To anyone who is reading this, if you have clean time cherish the heck out of it.  If it’s 1 day, or 10 or 100– cherish every single day.  And if you are thinking you might relapse, think about how hard the first few days were.  The first few days are always the hardest and will always be so hard regardless of how much sobriety you have.  Folks, people relapse after years of sobriety and die from it.  This is real.

Don’t let an event– or series of events out of your control make you think that you have the right to give in.  That is your addiction taking advantage of you– and he/she will!  I’m quite certain that with every piece of bad news I received, Betsy was doing a happy dance in my head.

The only thing that I can promise is that I will always be open and honest about my journey, no matter how ugly the truth is.

I do have hope that better days are ahead.





Published by Organic Revival

I am a mom of boys, wife, furmom, gardner, walker, runner, teacher, reader, writer and cook. I am 42 years old and live in the beautiful state of Michigan. I love my job as an elementary special education teacher. The most remarkable quality of mine is that I'm a recovering alcoholic.

3 thoughts on “Stuck in this Relapse

  1. Lots of thoughts here… one… no matter how many bad things were going on, there was no real reason to drink. The disease waits in the corner and pounces when you let it. I have had lame reasons I went back out to drink. I also had the biggest reason – my dad’s death, and I spent that time sober and cherish the fact that I did not make that time ugly. You kept the wine on purpose… if you really wanted to be rid of it, you would have thrown it away. The funny thing is, I don’t know how we switch being honest with ourselves back “on.” I also think that by giving yourself the 100 day goal, your mind had the idea that after you would go back out, even though you didn’t want to… These are all just my rambling thoughts and I am not sure they will help, but I hope they do in some way! Hugs, girl.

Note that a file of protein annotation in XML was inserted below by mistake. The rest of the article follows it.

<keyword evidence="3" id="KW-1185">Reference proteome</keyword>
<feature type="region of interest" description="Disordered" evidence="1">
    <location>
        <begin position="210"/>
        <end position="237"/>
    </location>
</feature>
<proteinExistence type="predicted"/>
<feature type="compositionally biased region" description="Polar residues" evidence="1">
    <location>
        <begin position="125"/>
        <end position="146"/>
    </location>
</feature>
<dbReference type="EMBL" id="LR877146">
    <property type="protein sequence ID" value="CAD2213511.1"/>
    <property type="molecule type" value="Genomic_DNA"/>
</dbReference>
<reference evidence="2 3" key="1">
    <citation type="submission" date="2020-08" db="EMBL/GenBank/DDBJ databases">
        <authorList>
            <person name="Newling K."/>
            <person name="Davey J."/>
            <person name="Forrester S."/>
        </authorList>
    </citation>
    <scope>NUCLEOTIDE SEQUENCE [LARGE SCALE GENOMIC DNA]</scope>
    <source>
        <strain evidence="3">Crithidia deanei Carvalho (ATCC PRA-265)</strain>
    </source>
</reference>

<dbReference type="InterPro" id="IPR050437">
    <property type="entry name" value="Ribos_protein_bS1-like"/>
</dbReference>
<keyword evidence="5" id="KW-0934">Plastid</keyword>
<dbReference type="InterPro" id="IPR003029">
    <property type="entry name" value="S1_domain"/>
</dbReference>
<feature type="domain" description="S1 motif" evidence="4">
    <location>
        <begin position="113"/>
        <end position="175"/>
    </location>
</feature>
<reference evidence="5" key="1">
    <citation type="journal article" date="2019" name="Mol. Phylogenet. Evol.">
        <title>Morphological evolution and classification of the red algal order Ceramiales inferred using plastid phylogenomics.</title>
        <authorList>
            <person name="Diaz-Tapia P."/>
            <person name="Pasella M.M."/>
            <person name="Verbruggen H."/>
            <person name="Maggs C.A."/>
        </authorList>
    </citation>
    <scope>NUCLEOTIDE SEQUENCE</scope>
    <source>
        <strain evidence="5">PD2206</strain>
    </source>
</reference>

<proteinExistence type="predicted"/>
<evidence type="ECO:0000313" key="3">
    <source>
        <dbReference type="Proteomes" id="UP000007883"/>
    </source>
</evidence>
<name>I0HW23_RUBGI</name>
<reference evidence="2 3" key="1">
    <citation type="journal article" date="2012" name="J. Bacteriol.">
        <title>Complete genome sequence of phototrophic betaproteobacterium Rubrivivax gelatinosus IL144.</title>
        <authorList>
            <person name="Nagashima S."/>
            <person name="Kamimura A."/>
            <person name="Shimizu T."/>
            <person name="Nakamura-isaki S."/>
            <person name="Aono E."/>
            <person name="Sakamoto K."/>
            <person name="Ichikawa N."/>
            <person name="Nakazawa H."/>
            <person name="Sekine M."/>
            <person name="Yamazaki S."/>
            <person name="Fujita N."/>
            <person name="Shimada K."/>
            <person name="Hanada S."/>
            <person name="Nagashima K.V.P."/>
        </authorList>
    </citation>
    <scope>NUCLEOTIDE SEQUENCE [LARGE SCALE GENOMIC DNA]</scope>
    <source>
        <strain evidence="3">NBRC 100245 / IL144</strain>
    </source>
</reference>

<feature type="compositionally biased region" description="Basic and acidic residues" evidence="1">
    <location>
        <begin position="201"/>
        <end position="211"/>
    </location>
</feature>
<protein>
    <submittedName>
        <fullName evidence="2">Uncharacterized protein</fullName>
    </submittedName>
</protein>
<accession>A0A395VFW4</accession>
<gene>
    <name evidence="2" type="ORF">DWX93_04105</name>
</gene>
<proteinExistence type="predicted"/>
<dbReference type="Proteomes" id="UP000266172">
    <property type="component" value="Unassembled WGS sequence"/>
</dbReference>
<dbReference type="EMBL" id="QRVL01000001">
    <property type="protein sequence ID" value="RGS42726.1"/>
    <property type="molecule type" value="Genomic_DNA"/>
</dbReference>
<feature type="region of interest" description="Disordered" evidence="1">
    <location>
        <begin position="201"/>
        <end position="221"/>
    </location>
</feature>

Sent from my iPhone

  2. Your honest and raw post really resonated with me. It’s good to see bloggers who post honestly about their struggles in relapse. I’ve stayed off my blog for a while because while I’m happy to congratulate myself on staying sober, I’ve been too ashamed to post about not being sober. It’s false really.

    It is so hard to get back on track once you get off it. I had a really good sober run for several months but now the drinking has crept back up on me. Switching the sober switch back on is so hard – like you, I always think I’ll do it tomorrow! I wish you luck getting back on your path. I’m sure you’ll find the strength because you have before. Meantime take care x

    1. Hella Moone – I am a mom of boys, wife, furmom, gardner, walker, runner, teacher, reader, writer and cook. I am 42 years old and live in the beautiful state of Michigan. I love my job as an elementary special education teacher. The most remarkable quality of mine is that I'm a recovering alcoholic.
      Organic Revival says:

      Thank you for saying that, as ridiculous as it feels sometimes to write the same things over again it helps knowing that I’m relatable. It is totally like a switch and I also find it hard to switch it off. Good luck on your journey <3